Course:Law3020/2014WT1/Group R/Law As Efficiency
Law as Efficiency is a normative legal theory that is founded on the belief that law serves to promote efficiency and wealth maximization in society. Unlike the 'Natural Law' perspective, 'Law as Efficiency' does not include morality in its foundation. Under this aspect, it is similar to 'Legal Positivism'; one may evaluate laws according to morality but they are not created because of it.
Essence of Law as Efficiency
At the heart of this theory is rational wealth maximization, as established in liberal market economics. Accordingly, a law is valueable if it creates efficient outcomes. Consequently, an application of law ought to place society into a better position. These improvements can be measured by an overall evaluation of society's satisfaction, which includes monetary fulfilment, as well as emotional and physical satisfaction.
This theory assumes that humans are inherently rational and make decisions logically and in their best interest. They are free actors, who are at liberty to pursue their well-being. Ultimately, this leads to an increasingly improved state of existence for everyone. Liberal transactions will always position at least one of the parties into a better position. A rational person will avoid completing a deal if it puts him or her into a worse position. This concept is called Pareto-superiority. Ultimately, these transactions will lead to wealth maximization and a state of Pareto-optimality; a state where no further improvements are possible.
Problems with Law as Efficiency
This theory makes a few basic assumptions about the world and human existence that are problematic.
Humans as Rational Actors
Liberal market economics are inherently motivated by greed; an inner desire to improve one's well-being. The main issue with this theory is that it bases its arguments on an unrealistic perception of human nature. Primarily, the problem is that individuals are not all rational actors. Humans act on impulses, emotions and desires that stem out of a number of different motivations other than reason. Sometimes we act out of fear, love or external pressures that are outside of our control. Subsequently, laws may not necessarily evolve out of reason but out of a variety of different factors.
World of Perfect Information
Following the Coase Theorem, in order to create and sustain laws that are efficient, society must exist in a world of perfect information. In these ideal conditions, people are always going to make the most efficient decisions. The problem is that the Coase Theorem describes a world that doesn exist. Imperfect information and fraud are a real part of our existence. These lead to inefficient outcomes and distorted wealth allocations.
Externalities are positive and negative effects that result out of transactions and are borne by third parties. Some may be beneficial to society. For example, two parties may contract to create erect a statute or build a park that can be enjoyed by the public. However, most externalities are negative because a rational person will never choose to pay for something that decreases their wealth. A rational individual will avoid a negative externality or will try to pass it on to someone else.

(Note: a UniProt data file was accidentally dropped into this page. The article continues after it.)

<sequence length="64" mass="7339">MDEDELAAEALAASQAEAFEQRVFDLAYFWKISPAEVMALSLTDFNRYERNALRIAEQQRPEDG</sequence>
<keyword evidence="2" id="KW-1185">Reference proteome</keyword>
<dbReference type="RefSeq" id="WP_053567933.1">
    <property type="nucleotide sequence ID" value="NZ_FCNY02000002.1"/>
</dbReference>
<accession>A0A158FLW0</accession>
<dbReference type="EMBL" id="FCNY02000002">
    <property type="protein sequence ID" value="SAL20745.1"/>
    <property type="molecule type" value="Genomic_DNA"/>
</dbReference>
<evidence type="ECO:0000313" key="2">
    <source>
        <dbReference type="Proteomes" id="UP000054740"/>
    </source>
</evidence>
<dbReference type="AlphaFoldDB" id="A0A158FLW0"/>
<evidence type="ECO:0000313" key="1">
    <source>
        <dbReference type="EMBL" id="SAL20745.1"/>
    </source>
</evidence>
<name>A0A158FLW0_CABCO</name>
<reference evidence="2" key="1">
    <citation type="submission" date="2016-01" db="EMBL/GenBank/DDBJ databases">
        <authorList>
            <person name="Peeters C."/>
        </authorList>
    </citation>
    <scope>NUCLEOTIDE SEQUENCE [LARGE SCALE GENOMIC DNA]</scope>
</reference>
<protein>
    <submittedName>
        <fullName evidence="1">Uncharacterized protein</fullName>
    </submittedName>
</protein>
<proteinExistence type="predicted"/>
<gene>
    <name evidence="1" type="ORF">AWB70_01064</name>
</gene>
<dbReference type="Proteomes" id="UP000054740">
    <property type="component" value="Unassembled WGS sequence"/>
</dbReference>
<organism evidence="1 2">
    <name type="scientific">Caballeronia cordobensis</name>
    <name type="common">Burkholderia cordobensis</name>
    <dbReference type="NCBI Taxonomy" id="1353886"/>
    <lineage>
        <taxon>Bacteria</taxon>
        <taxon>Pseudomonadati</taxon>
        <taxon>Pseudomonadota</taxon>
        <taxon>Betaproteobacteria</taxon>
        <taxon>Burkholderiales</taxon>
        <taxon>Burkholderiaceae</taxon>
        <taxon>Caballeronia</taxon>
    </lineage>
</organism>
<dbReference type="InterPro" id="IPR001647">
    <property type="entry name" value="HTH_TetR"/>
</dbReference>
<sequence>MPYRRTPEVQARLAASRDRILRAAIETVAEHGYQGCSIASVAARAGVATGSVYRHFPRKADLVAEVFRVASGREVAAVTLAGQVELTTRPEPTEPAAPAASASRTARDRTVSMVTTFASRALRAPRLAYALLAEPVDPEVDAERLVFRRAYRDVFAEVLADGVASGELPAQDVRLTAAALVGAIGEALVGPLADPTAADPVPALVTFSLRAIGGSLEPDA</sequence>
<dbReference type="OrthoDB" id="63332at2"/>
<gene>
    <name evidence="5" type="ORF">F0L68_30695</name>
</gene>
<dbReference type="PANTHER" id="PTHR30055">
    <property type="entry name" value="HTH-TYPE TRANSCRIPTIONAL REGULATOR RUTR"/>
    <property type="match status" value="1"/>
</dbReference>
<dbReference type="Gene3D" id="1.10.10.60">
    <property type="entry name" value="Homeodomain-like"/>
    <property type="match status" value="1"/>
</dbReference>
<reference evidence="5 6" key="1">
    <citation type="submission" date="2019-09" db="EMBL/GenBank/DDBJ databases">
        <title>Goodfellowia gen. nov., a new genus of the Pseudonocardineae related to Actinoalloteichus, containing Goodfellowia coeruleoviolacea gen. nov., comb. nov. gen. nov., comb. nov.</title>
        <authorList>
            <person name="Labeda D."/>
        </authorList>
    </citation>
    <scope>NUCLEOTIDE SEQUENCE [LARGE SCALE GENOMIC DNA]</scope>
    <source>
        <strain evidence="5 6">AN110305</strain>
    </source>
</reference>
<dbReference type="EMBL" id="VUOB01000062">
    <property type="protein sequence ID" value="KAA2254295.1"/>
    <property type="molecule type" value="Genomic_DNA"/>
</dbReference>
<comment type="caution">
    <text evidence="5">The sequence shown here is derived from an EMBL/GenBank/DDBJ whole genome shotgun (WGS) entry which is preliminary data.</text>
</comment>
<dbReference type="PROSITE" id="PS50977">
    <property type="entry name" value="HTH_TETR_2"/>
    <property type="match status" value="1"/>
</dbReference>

The Kaldor-Hicks test presents a more favourable outcome. Under this theory, a party to a transaction will receive enough wealth in order to use that wealth to outweight the negative externality. This model encourages the betterment of all members in society.
Application to B.M. v. British Columbia
The decision in this case is inefficient because it bears great negative externalities and arrives at an incompetent outcome . The goal of tort law is to shift the harm from the plaintiff to the defendant in order to increase deterrence and prevent similar situations in the future. In the absence of deterrence, the defendant's actions will be left unaddressed and society may suffer from similar conduct in the future.
In order to be truly efficient and meet the Kaldor-Hicks test, the police ought to internalize the cost of the police officer's negligent behaviour. The organization that created the inefficiency is the only one that is capable of controlling and minimizing it. The transaction in this case concerns society and the police force; it is decided upon by the courts. Establishing the causation would enable the court to effectively shift the cost that society suffered.
Under the court's decision, the police receives little to no benefit. Their only gain is the avoidance of punishment. Society, on the other hand incurs a great cost; namely the loss of trust and confidence in the police force. One could argue that this mistrust, in turn, also creates a negative effect on the police force. Cooperation between the state and community is in their interest as much as society is interested in having an effective police force. Therefore, this decision arrives at a lose-lose judgment. Consequently, the law and courts hereby did not arrive at an efficient outcome.
A truly proficient court, aligned with the values of this legal theory, would have shifted the cost to the police. This would have led to the state of Pareto-superiority, namely a win-lose situation. The solidification of a police duty to provide greater assistance and protection of vulnerable community members, is a gain to society. Although it results in a 'lose' for the police, the overall wealth of the parties is maximized. In conclusion, the outcome in B.M. v. British Columbia is not aligned with the legal theory of 'Law as Efficiency'.